Airfix 1/72 Whitley V (Glider Tug)
|NOTES:||Xtradecal Sheet 72231. Simple conversion by means of a new paint job and after market decals.|
First flown on 17 March 1936 the Whitley was a typical product of the RAF’s expansion programme for high performance aircraft to replace traditional biplanes and when ordered into production it was anticipated that it would be supplanted by the next generation of bombers by 1939 after about 350 had been built. The onset of war and delays to it successors meant that 1,466 of the most developed version were built – the Merlin-engined Mk.V. By 1943 the Whitley had been eclipsed as a bomber but enough examples were available to be adapted for special forces’ use as a paratroop transport and as a paradrop trainer. A circular belly hatch by the trailing edge of the wing served as a paradropping exit, originally designed to accommodate a ventral gun turret and there are anecdotes of a significant number of trainees bearing the facial scars of a “Whitley Kiss” as they clouted their heads on the hatch rim during egress from the aircraft. A number of airdrop Whitleys were modified as glider tugs for use at the RAF’s Heavy Glider Conversion Unit, based at RAF Brize Norton, Oxfordshire. The Whitley Vs were primarily used to tow General Aircraft Horsa gliders.
Supplied in Airfix’s now familiar top opening red box, there are four parts frames in pale blue-grey plastic and one of clear. The components were crisply moulded, with no evidence of flash and feature subtle recessed panel lines together with some of the most subtle fabric detail to the wings. The well printed decal sheet provided the main national insignia, cockpit instrument panels and minimal airframe stencilling. There are options for an extended or retracted undercarriage, open doors and ladders to the rear fuselage and nose and open bomb cells under the centre section, although I chose to model everything buttoned up. I also decided that a training unit aircraft would not carry any guns. The instructions run to twelve pages of pictograms and seventy constructional stages, so a careful study of the instructions is worthwhile.
This evolved as one in my “short series” of builds that seem to occur from time to time when one build leads to another. It began not long ago when Airfix released an irresistible C-47, Italeri a Short Stirling V glider tug, to be followed in short order by tracking down Italeri’s AS.51 Horsa and CG-4 Hadrian gliders, then a Valom Albemarle tug, so when I found that Xtradecal had released a sheet to include a glider tug variant of the Whitley, it was a “must have”. The subject that I chose has added interest for me since it depicts an aircraft from The Heavy Glider Conversion Unit, August 1942, at RAF Brize Norton, Oxfordshire, one of my local airfields and still very much a front line hub of the RAF’s 21st century transport and logistics operations.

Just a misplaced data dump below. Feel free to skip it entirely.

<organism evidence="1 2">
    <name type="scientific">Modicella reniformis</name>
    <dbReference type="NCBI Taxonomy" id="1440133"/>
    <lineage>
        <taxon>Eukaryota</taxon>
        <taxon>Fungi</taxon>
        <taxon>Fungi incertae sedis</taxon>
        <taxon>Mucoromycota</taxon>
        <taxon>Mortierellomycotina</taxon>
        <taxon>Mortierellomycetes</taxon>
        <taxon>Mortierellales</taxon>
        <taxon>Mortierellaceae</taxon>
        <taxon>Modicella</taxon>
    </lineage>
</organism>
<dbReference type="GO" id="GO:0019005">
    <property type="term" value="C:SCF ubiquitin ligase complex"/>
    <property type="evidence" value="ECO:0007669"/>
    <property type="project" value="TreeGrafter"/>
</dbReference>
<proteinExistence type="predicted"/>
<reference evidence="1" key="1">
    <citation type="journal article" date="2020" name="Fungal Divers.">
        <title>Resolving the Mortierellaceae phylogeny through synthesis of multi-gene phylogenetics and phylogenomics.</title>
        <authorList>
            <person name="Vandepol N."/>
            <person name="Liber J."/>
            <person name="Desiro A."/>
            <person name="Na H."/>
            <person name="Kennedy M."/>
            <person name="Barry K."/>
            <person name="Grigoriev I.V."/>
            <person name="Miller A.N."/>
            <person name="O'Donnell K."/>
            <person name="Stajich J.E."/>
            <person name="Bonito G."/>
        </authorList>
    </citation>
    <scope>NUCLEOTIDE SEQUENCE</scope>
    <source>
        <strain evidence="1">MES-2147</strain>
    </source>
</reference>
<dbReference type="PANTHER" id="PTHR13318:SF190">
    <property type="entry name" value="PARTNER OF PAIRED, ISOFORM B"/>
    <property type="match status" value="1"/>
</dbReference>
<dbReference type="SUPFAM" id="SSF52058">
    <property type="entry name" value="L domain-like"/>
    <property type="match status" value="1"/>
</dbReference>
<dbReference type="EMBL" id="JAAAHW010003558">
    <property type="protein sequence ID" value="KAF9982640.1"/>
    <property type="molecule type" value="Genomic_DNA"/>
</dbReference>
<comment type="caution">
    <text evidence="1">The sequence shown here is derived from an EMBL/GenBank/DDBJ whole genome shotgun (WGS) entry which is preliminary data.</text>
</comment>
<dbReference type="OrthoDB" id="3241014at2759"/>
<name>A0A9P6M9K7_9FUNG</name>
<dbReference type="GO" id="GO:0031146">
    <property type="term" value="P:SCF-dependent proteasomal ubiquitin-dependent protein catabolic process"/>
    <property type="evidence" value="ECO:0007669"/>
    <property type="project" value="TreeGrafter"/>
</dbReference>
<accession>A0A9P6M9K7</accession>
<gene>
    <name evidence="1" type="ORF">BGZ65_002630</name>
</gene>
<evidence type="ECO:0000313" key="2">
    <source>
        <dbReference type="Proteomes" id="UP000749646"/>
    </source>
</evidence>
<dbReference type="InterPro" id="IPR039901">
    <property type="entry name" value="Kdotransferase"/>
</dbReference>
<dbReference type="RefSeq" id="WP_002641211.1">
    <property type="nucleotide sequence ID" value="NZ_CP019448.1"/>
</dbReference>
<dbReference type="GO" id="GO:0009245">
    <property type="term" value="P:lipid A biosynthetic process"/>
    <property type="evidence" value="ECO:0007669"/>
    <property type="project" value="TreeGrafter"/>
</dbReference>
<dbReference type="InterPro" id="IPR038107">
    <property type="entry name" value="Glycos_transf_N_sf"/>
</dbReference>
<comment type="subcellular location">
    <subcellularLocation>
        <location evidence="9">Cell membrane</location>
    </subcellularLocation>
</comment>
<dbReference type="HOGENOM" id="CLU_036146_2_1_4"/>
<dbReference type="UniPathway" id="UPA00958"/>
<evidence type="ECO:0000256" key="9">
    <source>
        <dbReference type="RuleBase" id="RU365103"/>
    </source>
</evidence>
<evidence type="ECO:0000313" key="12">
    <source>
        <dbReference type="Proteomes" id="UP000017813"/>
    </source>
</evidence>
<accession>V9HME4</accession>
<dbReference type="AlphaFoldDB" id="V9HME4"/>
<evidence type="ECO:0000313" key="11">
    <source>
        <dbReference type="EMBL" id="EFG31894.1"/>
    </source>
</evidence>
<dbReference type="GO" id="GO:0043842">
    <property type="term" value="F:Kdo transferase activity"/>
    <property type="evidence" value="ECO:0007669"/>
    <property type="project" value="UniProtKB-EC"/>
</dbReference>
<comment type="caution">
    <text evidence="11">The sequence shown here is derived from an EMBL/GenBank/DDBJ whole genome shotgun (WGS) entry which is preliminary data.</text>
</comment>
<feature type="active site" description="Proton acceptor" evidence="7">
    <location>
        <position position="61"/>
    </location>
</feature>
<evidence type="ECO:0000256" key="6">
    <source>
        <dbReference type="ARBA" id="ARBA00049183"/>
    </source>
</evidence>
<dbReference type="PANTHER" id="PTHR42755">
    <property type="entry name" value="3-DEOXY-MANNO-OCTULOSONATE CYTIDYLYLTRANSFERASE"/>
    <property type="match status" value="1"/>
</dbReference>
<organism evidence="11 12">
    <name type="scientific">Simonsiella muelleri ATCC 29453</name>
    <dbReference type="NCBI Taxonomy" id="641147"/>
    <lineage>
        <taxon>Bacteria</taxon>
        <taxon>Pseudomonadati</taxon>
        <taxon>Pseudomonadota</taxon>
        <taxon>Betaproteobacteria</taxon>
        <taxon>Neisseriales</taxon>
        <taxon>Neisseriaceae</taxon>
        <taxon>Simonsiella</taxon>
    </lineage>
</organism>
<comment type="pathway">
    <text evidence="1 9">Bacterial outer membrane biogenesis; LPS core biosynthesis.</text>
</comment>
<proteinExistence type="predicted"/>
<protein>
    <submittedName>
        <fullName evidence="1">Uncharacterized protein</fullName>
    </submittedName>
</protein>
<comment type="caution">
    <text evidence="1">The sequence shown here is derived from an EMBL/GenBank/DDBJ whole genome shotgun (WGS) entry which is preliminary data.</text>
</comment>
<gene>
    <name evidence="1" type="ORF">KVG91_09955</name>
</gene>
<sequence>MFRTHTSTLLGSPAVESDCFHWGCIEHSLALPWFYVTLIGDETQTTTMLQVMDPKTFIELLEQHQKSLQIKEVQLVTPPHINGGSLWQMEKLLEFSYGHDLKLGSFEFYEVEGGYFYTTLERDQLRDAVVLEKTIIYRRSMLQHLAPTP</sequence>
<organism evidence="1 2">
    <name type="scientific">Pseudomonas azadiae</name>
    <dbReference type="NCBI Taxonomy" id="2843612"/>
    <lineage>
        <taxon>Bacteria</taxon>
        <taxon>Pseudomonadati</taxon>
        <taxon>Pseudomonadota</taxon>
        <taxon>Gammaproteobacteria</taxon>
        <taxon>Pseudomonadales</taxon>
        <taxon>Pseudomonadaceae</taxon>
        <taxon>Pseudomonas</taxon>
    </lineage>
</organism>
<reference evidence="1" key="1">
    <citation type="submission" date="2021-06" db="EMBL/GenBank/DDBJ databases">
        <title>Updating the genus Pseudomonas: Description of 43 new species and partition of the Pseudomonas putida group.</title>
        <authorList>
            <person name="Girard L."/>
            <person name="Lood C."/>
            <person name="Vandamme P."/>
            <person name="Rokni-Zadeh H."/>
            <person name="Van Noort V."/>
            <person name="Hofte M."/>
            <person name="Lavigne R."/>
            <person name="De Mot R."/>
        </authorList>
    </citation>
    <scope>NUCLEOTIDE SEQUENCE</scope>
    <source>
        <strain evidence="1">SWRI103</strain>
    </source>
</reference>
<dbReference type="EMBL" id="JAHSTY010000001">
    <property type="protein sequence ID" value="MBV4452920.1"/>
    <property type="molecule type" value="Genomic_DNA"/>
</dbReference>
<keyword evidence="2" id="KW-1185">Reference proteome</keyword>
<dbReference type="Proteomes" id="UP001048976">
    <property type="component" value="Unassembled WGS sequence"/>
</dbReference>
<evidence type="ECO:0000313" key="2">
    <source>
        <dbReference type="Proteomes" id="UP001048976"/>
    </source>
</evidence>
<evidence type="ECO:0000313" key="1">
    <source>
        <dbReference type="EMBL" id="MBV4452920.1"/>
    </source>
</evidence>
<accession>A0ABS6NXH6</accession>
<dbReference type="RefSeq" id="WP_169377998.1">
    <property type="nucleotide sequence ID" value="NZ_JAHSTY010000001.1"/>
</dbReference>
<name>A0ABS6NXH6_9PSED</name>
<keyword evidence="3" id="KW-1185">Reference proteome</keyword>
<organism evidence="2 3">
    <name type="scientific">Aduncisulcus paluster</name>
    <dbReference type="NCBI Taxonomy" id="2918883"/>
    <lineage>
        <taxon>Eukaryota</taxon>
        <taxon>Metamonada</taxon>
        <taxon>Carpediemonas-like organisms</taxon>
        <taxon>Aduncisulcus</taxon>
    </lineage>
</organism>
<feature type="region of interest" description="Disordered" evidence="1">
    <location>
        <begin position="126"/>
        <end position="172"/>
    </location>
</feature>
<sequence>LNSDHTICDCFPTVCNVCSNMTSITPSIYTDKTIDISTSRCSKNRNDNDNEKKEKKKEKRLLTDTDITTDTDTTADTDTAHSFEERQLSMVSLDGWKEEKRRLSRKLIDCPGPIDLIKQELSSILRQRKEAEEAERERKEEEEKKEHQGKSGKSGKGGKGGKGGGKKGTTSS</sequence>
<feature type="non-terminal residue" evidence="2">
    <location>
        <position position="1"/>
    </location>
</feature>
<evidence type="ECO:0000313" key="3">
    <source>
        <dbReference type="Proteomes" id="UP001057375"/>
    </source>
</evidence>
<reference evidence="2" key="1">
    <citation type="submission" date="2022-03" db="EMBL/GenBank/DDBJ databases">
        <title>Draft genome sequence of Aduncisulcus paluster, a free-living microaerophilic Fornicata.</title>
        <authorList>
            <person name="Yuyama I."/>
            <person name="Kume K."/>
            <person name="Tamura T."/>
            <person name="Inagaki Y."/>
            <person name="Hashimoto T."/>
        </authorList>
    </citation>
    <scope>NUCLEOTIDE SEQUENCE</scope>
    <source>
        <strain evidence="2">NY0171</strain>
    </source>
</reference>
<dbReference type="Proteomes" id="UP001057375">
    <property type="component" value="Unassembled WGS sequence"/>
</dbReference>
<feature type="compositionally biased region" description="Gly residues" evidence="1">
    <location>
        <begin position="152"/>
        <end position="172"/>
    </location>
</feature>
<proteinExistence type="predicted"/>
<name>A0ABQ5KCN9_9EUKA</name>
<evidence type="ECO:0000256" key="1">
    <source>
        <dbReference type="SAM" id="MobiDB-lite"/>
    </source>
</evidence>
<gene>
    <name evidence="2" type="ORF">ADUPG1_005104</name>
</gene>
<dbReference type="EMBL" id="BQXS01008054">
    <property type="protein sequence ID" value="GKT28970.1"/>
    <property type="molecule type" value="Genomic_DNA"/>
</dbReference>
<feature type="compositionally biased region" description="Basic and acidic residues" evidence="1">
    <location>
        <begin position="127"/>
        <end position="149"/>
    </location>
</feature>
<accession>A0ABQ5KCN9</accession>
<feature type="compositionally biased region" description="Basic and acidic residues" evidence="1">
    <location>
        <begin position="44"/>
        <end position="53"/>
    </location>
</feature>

The new generation of Airfix kits tends to be engineered for the parts to have a very snug fit and I have learned that even a coat of paint can throw structures out of true, particularly when finished in my favourite Tamiya acrylics. This has led me to modify my build techniques so as to make up unpainted sub-assemblies where possible and then when they have set hard to airbrush the appropriate colours, hand painting any finishing details where that can be reached - so a little extra planning is required.
Forward planning is also required to cope with the unusual parts breakdown and structure of this particular kit. I look for sub assemblies that can be put together at an early stage so as to get a feel for the texture of the plastic and how it reacts to glue. The engineering of the Whitley certainly challenges forward planning. The fuselage forward of the wing is split conventionally into left and right sides and Airfix devote the first twelve stages of the instructions to installing the flight deck, flooring and bulkheads. Mindful of the problems with a tight fit of painted parts I assembled the whole interior unpainted.